What are Credit Checks? Hard versus Soft Checks and Defaults Explained
What are Credit Checks? Hard versus Soft Checks and Defaults Explained

What Are Credit Checks? Hard Versus Soft Checks And Defaults Explained

If you’re new to the world of credit, here’s everything you need to know about what a credit check is.

If you’ve ever rented or bought something on finance you’ve probably heard the words “credit check” and that failing or receiving a bad score can have some bad consequences.

The good news is that a credit check is definitely less scary than it sounds and there are a few easy things you can do to make sure you pass a credit check. If you’re not sure what a credit check is or have any questions about credit and applying for credit applications, we’ve got everything you need to know about credit checks and what you can expect if you know you’re going to have one.

What is a credit check?

A credit check is a search that a company can do to see how you’ve spent credit in the past to see if you’re a responsible borrower. When someone carries out a credit check on you, they will get access to your credit file which will include information on previous credit you’ve taken out or applied for as well as any information on payment defaults such as bankruptcies.

The exact details of what companies or potential lenders can see will depend on whether they carry out a soft or hard credit check.

What is a soft credit check?

A soft credit check will normally take place if you’re looking for a quote to take something out on finance such as a phone, get a credit card, or if you want to use a pay later service such as Klarna or Paypal pay in 3.

When companies run a soft credit check they get access to your basic information to see if you are eligible to take out credit. So, if you’re thinking about getting a credit card and are doing a comparison online of different cards, a soft credit check will be undertaken to check that you can afford and are likely to pay back a credit card.

Soft credit checks will show up on your credit report, for example, if you do multiple searches for credit or buy a lot of things on a buy now pay later service in a month but it won’t impact your credit score. So, if you’re buying something online and it says a soft credit check will be taken it’s not really anything to worry about.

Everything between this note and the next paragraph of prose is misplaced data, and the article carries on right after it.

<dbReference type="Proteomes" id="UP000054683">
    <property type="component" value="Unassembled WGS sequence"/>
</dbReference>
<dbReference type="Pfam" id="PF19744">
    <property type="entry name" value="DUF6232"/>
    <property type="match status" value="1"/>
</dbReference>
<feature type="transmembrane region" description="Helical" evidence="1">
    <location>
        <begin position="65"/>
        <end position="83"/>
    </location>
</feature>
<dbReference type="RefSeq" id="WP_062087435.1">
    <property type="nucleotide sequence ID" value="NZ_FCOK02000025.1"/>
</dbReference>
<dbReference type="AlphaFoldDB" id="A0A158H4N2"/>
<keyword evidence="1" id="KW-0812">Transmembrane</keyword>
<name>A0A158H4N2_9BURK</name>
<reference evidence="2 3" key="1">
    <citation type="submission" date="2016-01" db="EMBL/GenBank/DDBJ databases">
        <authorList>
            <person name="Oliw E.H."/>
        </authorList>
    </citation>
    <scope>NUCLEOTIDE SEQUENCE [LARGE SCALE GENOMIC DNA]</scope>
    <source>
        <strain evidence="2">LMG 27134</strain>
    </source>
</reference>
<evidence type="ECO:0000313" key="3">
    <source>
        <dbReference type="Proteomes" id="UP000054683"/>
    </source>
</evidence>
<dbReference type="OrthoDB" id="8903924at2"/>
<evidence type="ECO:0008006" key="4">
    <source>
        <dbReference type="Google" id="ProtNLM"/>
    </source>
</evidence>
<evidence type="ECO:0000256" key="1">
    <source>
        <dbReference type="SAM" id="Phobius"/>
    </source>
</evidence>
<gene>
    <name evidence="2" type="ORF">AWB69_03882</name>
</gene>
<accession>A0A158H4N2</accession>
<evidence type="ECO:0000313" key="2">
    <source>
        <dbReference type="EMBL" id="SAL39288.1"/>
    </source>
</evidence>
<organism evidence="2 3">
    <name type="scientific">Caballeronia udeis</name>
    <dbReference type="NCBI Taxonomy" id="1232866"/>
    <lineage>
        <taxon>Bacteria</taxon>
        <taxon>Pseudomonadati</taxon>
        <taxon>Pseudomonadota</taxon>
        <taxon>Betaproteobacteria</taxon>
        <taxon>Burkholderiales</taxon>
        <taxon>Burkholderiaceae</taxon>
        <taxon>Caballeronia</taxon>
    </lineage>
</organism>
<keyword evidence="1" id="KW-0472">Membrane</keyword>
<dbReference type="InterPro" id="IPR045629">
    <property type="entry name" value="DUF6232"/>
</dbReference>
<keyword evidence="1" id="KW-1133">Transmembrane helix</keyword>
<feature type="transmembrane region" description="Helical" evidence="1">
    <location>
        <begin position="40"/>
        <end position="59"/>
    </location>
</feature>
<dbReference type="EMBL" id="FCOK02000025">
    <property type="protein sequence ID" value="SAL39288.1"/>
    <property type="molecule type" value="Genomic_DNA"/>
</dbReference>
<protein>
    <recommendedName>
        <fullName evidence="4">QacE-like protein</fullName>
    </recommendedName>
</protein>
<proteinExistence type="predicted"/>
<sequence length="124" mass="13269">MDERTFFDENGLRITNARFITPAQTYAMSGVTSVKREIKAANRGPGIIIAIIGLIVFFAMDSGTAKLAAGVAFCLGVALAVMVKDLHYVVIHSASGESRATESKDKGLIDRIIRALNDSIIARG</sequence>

What is a hard credit check?

A hard credit check is a complete review of your credit report and it may affect your credit score. A hard credit check will normally happen when you actually apply for a credit card or take something out on finance.

Hard credit checks show up on your report and can impact your credit score, especially if you have multiple hard credit checks within a short space of time. So it’s always best to try and keep these to a minimum. Luckily, hard and soft searches aren’t on your report permanently and will eventually be removed.

credit check

Does a hard search affect your credit score?

Yes, a hard credit search can affect your credit score. If you have one hard search on your report you’re unlikely to see a huge impact but if you make multiple applications for credit in a short space of time and have multiple hard searches on your report, this can have a big impact. Multiple hard searches will show potential lenders that you may be bad with money or financially irresponsible, which will not only lower your score but also impact your chances of being accepted for credit in the future.

So, if you’ve recently taken out a credit card it’s best to not take out any other forms of credit until the hard search has been removed from your file.

How long do hard searches stay on your credit file?

A hard search will stay on your credit report for up to 12 months, so bare this in mind if you’re thinking about taking out multiple items on finance or getting a credit card.

Luckily, hard searches will be removed eventually so if you do have one or two on your report, while it might initially impact your credit score, once they’ve been removed your score should increase again.

credit check

What do credit checks show?

A basic credit check will show:

  • Whether or not you’re on the electoral roll
  • Personal information such as your address, job title and salary
  • Court records (if you’ve ever filed for bankruptcy or have any defaults or County Court Judgements)
  • Details about your accounts (bank accounts, credit cards, overdraft limit etc.)
  • What credit you have taken out and applied for
  • Your existing debt
  • How much credit is available to you

How to pass a credit check

If you’re worried about passing a credit check there are a few things that you can do. If you know you don’t have any CCJs or court-related issues with money, you can make sure your credit report is healthy by getting on the electoral roll and making sure that you don’t apply for credit too often.